THE STAMFORD ADVOCATE – DECEMBER 25, 2009
Long forgotten murals restored in Stamford church
After nearly half a century, St. John’s murals uncovered in time for Christmas
Posted: 12/24/2009 06:31:00 PM EST
Updated: 12/25/2009 01:05:27 AM EST
STAMFORD – Hidden in plain sight for nearly 50 years, artwork that once adorned the sanctuary walls and ceiling of the Basilica of St. John the Evangelist was unveiled this week to applause and admiration from parishioners.
“Isn’t it beautiful?” parishioner Tracy Banaham, of Wilton, said in a hushed whisper after the noon Mass on Tuesday, joining a half-dozen onlookers who gathered to get a better look at the three murals unobstructed by scaffolding for the first time since the artwork was discovered last April.
Others applauded during the Tuesday homily, when Monsignor Stephen DiGiovanni remarked, “It’s nice to have it done, isn’t it?”
The lost artwork includes three images symbolizing the Holy Trinity atop the
stained glass windows behind the altar: the hand of God, the lamb of God and the dove of the Holy Spirit.
Four smaller, circular depictions frame the center window, showing the symbols of the Gospel writers: the ox of St. Luke, the angel of St. Matthew, the eagle of St. John and the lion of St. Mark.
The whole illustration is crowned by metal gilding that reaches to the half-dome’s apex — perhaps a nod to the vines of the Garden of Eden, said DiGiovanni, the church’s pastor.
Last year, DiGiovanni found a hint of the artwork and the Dutch metal-gilded ceiling that crowned the windows behind the altar.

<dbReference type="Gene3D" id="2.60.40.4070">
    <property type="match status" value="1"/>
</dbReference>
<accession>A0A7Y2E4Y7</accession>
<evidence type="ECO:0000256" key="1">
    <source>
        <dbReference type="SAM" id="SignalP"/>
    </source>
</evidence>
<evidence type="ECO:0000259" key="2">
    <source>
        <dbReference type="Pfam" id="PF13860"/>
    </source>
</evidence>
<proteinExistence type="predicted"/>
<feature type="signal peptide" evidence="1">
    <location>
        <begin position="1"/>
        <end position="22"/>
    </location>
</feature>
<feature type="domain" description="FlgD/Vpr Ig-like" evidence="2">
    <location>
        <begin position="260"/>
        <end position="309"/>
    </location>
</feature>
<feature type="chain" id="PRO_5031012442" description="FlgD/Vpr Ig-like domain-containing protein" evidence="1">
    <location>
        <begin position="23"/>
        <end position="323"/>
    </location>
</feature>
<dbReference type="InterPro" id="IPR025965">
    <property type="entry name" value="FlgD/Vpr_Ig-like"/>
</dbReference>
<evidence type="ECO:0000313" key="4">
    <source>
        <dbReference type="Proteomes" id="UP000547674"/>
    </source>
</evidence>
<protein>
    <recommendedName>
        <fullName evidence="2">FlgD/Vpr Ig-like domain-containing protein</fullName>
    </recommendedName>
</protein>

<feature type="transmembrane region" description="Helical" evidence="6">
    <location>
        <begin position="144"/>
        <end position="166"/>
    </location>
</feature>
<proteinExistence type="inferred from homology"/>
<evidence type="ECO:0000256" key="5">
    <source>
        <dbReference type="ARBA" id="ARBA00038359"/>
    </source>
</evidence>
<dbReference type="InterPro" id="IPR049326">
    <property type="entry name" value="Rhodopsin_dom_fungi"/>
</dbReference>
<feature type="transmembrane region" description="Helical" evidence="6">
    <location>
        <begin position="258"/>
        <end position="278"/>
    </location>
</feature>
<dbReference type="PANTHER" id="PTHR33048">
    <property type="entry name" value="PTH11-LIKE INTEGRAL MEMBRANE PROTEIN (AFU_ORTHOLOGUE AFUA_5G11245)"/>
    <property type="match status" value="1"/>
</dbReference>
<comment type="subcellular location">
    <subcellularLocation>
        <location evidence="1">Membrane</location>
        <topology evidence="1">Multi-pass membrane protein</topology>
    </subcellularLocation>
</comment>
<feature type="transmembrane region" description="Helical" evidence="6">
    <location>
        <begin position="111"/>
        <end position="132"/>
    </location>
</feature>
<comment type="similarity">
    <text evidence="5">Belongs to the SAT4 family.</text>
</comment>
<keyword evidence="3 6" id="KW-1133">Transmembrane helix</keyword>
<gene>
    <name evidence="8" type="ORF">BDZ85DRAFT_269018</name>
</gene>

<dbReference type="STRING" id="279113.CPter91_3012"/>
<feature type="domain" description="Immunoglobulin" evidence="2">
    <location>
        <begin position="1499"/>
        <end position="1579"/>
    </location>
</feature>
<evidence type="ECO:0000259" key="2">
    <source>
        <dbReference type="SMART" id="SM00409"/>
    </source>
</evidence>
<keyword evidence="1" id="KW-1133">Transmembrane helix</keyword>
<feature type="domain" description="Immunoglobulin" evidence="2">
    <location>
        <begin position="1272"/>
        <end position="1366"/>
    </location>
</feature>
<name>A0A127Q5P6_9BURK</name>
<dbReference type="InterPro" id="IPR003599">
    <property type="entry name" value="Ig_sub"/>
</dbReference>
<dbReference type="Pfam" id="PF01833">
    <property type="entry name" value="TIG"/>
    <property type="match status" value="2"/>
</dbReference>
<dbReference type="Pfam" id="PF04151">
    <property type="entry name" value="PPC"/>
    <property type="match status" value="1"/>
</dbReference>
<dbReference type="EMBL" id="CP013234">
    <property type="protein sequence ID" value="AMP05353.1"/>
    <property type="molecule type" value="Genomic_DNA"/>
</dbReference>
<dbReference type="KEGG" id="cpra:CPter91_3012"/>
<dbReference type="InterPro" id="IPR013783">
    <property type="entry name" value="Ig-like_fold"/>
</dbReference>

DiGiovanni, the Atlantic Street church’s official historian and unofficial sleuth, said the former pastor, the
Rev. James O’Brien, who led the parish from 1900 to 1928, commissioned a parishioner to design an illustration depicting God’s creation.
The parishioner, Thomas Magee, was an established businessman with a workshop at Broad and Summer streets. Magee completed the murals in 1927, DiGiovanni said.
In the early 1960s, the murals were covered by coats of white paint when the late famed film director Otto Preminger, a friend of the church, refurbished parts of the interior in exchange for using the church as a site for his Oscar-nominated film “The Cardinal,” DiGiovanni said.
It may not have been a radical decision then, he added.
By the 1960s, the mural might have been damaged — the gilding, mostly made of copper, would have probably faded to black by then — and thought to be too costly or difficult to repair, DiGiovanni said.
In the last month, St. John’s hired renowned conservation artist John Canning, whose Cheshire-based studio has completed restoration work at Grand Central Terminal and Radio City Music Hall.
Using a variety of complex solvents to dissolve the white paint — and at points, a thin scalpel — four workers spent a month removing the roughly 20 coats of paint that covered the mural and restoring the original work, Canning said.
The estate of the late William Thomson provided the $108,000 for the repair. Thomson, a longtime parishioner who was an altar server and an usher in his youth, and who later served as a church trustee for decades, left his estate to the church, DiGiovanni said.
To have the scaffolding removed from the altar in time for Christmas, men worked through the night Monday into Tuesday.
“All these people were just normal guys who wanted to give something to God this Christmas,” DiGiovanni said.
Five-year-old Ana Ucero knelt at the altar with her mother, Margarita, Tuesday pointing at the images, as DiGiovanni explained the significance of the animals.
“Isn’t that special?” Margarita asked her daughter, who had been baptized at the church.
Ana nodded solemnly.
Christmas Mass will be “phenomenal” this year, DiGiovanni said.